Heat sinks for cooling power electronic devices are usually made of aluminium. This metal is the best material in terms of different parameters, such as thermal conductivity, weight, cost, availability on the market, and machinability. There are different techniques and technologies used to “create” an aluminium heat sink; in this paper we will go through a list of solutions, describing their limits and benefits.

Stamping

Heat sinks are obtained by punching, with dedicated tools, an aluminium coil that moves under a pneumatic press. The dimensions of the part are relatively small (for board-level heat sinks). Fins are created by cutting and bending the coil; some passing holes can be obtained. Tooling costs can be high, and this technique is particularly suitable for high production volumes of standard elements.

Heat sinks can be anodized (some producers use pre-black coils to save process costs) or tin plated. In some items, solderable tags are mechanically joined to the main body.

 

Forging

Cold forging is a technique for forming material at a temperature that is lower than the material’s recrystallization temperature. This technique is suitable for aluminium and its alloys, due to its minimal resistance to deformation and high plasticity. During the forming process, cold forging allows work hardening (strain hardening) so that the strength and hardness are enhanced. Cold forging has been widely used by heat sink manufacturers in the production of light source heat sinks and LED heat sinks.

An anodization treatment is often added at the end of the process.

 

Die casting

This is suggested in cases where there are huge amounts of parts, because tooling costs for die is very high, while cost per unit is relatively low. Advantages are related to the freedom of 3D design, but aluminium alloys suitable for casting (e.g. EN AB 46100) have a thermal conductivity lower than extrusion.It is not possible to solder and brazedie casted parts to other aluminium elements.

 

Extrusion

Thisis an industrial process to obtain different sections of aluminium alloys (typ. EN AW6060 – 6063) by applying plastic deformation through a die of a full cylinder of material, pushed by a press. Depending on the dimensions of the press, the ability of the extruder and the smartness of the design, it is possible to create bars of aluminium of very different shapes, which, cut to length, become heat sinks.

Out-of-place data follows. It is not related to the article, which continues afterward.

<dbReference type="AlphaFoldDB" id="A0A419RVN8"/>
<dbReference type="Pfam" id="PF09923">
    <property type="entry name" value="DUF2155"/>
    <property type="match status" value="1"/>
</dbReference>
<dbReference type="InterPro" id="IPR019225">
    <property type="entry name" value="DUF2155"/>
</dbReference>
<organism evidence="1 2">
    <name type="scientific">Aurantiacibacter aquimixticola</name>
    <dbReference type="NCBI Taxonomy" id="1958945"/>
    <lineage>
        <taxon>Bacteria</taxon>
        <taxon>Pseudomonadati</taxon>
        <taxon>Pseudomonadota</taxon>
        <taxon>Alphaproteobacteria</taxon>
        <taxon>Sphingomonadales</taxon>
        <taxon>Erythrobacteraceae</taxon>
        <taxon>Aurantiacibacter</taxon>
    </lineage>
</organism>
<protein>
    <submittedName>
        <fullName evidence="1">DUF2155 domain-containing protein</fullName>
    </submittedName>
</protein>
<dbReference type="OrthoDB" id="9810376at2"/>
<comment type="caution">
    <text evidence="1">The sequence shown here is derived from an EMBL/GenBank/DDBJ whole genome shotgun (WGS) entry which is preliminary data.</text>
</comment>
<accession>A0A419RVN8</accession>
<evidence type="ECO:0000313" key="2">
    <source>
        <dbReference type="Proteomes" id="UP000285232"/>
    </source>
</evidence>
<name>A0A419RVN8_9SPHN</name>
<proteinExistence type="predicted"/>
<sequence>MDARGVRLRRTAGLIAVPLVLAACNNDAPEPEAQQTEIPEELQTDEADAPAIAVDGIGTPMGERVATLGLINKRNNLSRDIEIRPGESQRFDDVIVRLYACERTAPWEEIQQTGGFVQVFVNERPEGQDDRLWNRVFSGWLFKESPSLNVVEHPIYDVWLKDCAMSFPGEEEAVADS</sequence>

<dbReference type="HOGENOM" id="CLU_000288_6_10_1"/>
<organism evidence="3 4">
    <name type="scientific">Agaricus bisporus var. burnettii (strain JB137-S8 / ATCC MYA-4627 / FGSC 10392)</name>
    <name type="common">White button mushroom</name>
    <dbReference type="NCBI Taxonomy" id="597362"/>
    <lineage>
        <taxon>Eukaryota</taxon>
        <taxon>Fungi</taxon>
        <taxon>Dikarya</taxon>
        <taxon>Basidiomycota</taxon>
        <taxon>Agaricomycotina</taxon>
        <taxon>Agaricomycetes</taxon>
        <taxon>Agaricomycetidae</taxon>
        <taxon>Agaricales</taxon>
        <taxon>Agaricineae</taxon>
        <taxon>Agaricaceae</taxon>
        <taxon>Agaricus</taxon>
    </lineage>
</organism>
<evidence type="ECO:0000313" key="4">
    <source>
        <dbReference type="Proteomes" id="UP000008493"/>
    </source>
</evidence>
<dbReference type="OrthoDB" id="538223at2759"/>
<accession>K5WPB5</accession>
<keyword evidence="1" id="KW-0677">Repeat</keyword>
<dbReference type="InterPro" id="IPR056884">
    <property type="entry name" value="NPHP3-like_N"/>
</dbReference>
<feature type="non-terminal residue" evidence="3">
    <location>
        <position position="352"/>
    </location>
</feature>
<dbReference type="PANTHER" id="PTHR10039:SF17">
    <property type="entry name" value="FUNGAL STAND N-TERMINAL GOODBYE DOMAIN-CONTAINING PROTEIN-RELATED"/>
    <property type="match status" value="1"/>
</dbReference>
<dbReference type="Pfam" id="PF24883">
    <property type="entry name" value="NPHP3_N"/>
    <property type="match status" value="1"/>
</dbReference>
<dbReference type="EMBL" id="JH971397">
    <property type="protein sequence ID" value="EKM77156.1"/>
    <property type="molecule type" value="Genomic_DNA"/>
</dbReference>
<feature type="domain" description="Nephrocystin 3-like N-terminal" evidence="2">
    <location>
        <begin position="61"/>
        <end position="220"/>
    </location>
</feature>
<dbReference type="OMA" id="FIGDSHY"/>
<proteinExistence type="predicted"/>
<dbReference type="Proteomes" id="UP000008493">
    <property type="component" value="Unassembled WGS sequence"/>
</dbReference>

Bonding

To create “high fin ratio” heat sinks for application in forced ventilation, pure aluminum fins (cut from foil or coil) can be glued with an epoxy resin into channels obtained in an extruded base. There is not electrical conductivity between base and fins. Because of its poor thermal performance, the bonding technique does not compare favourably against other joining methods, and is therefore going to disappear from the market.

 

Mechanical assembly

A common method to obtain “hi-fin ratio” heat sinks for forced ventilation application is mechanical assembly. Many producers are on the market, with different techniques: extruded fins pressed with interference joined to a base with slots with top-down action; extruded fins with top and bottom parts of base pressed laterally against each other; and pure aluminium fins positioned top-down on a base where a local deformation is performed in order to “clamp” the fin base.

 

 

There are advantages related to the competitive cost of the process, but there is a risk of residual air gaps between joints, which can create barriers to thermal transfer, and cause weakness in terms of mechanical resistance to shock & vibration.

Machining from full block

A simple idea to create “hi-fin ratio” parts is to cut and remove the material from full blocks. In some cases a CNC machine is used, with cutting discs to create gaps. In other applications, material for fins is cut and bent from the base (skiving).

 

It is possible to achieve complex geometries and provide freedom to the designer, but the cost of the process makes it a difficult solution.

 

Brazing

The best solution in terms of thermal performance and design flexibility is brazing: pure Al fins can be joined with metallic continuity to the base, in order to create 3D shapes. This configuration is optimized to obtain the maximum performance from fans with low pressure drop, giving strong mechanical resistance and thermal-electrical continuity.

It is very important to have discussions at the technical level with heat sink manufacturers to achieve the best from this technology, saving weight and machining costs, while improving thermal performance.

 

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